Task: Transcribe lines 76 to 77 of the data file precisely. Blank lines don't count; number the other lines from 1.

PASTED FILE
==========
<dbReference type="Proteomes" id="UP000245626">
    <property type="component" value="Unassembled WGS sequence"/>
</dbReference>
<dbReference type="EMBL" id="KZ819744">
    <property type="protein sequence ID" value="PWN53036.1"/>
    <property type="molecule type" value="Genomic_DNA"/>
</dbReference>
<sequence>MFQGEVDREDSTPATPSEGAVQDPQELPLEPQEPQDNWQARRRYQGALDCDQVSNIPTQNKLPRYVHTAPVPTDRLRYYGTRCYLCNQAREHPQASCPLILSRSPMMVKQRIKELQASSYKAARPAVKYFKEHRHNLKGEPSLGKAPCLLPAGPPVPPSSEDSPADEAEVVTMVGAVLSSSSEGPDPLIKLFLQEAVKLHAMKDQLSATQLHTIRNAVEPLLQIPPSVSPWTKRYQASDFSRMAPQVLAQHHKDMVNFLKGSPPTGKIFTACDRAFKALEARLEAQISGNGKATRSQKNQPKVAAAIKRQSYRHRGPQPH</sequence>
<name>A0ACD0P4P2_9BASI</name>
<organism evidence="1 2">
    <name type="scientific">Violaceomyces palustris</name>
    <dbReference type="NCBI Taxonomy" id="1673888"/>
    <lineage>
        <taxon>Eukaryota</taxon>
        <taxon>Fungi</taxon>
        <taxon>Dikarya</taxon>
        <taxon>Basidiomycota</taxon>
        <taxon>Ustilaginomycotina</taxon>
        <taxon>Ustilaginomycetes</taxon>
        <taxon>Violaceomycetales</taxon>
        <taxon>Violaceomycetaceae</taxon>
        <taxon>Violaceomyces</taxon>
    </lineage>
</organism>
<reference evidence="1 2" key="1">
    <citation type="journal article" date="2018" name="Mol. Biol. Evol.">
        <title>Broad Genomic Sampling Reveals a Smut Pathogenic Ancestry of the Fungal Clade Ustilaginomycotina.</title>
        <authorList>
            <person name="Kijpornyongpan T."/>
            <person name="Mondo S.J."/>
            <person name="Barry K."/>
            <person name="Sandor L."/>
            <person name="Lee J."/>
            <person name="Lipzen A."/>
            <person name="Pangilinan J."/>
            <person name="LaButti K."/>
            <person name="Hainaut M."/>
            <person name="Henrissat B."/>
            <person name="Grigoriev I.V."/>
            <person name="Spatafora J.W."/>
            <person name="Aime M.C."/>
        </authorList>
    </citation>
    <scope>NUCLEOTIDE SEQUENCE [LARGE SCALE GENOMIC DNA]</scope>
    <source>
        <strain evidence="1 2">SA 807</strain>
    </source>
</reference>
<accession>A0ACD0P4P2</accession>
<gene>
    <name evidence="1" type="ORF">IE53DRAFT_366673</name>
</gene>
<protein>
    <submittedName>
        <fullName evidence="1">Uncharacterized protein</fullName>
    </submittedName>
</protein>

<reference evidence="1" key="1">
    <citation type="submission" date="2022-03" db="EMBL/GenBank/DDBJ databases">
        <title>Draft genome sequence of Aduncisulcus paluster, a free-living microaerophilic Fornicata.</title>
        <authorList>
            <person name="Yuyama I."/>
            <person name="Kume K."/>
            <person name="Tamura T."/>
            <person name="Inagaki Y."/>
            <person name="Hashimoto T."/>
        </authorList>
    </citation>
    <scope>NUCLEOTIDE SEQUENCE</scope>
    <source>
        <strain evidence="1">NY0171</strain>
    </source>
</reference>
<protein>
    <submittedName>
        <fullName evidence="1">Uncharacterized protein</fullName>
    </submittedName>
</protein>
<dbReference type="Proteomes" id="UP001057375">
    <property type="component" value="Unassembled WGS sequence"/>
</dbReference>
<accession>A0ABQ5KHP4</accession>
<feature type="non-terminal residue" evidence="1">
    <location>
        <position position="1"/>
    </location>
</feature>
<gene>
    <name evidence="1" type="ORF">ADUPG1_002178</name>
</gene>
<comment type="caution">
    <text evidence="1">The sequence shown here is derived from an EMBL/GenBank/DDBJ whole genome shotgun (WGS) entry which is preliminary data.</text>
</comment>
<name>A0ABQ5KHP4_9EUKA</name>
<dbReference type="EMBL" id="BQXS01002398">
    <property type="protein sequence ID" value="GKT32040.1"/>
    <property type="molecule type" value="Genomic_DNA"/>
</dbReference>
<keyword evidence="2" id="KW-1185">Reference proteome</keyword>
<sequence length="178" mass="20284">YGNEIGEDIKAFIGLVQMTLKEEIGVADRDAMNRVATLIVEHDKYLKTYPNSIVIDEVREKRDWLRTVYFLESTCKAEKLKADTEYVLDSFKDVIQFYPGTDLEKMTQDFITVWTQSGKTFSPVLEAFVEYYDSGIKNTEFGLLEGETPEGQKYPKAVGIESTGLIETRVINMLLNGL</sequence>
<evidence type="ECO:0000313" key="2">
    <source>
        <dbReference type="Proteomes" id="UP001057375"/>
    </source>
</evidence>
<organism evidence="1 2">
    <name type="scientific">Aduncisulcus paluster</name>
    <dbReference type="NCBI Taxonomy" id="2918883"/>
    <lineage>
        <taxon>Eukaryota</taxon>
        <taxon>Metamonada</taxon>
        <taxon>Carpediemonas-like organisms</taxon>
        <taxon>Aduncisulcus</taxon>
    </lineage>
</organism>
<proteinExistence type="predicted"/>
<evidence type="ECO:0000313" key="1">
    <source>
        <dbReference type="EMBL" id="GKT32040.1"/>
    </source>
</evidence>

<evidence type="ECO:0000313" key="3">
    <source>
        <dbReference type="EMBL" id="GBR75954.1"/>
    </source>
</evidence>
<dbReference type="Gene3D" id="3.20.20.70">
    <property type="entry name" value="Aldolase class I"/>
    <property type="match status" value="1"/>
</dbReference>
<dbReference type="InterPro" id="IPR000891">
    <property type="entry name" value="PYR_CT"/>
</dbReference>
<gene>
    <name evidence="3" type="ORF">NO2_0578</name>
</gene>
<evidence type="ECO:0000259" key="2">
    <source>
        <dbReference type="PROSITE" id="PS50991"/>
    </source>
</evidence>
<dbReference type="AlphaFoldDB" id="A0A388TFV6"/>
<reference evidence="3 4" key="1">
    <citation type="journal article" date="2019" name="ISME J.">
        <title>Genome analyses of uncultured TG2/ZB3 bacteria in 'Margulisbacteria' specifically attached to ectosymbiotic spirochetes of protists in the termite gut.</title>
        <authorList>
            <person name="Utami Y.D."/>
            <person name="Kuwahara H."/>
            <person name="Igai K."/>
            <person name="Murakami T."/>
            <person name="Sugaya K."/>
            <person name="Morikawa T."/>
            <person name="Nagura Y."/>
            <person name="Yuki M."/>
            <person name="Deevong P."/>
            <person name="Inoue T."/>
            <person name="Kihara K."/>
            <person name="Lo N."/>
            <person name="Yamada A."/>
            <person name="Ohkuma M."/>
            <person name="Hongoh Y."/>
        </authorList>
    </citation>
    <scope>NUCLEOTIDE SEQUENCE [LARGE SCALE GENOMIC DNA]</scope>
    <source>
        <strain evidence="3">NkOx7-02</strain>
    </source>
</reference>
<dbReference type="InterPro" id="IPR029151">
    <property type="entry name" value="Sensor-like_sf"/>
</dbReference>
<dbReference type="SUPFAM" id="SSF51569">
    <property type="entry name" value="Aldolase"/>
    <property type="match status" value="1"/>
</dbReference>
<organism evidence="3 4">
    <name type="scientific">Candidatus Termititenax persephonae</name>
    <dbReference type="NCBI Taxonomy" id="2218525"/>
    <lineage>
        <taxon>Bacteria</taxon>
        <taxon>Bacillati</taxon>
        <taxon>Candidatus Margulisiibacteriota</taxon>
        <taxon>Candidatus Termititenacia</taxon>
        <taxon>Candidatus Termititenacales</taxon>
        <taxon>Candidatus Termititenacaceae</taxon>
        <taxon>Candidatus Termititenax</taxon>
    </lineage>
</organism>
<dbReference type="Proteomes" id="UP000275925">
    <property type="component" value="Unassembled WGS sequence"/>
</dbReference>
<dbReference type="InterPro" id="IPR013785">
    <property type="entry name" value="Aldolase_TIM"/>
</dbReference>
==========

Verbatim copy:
        <fullName evidence="1">Uncharacterized protein</fullName>
    </submittedName>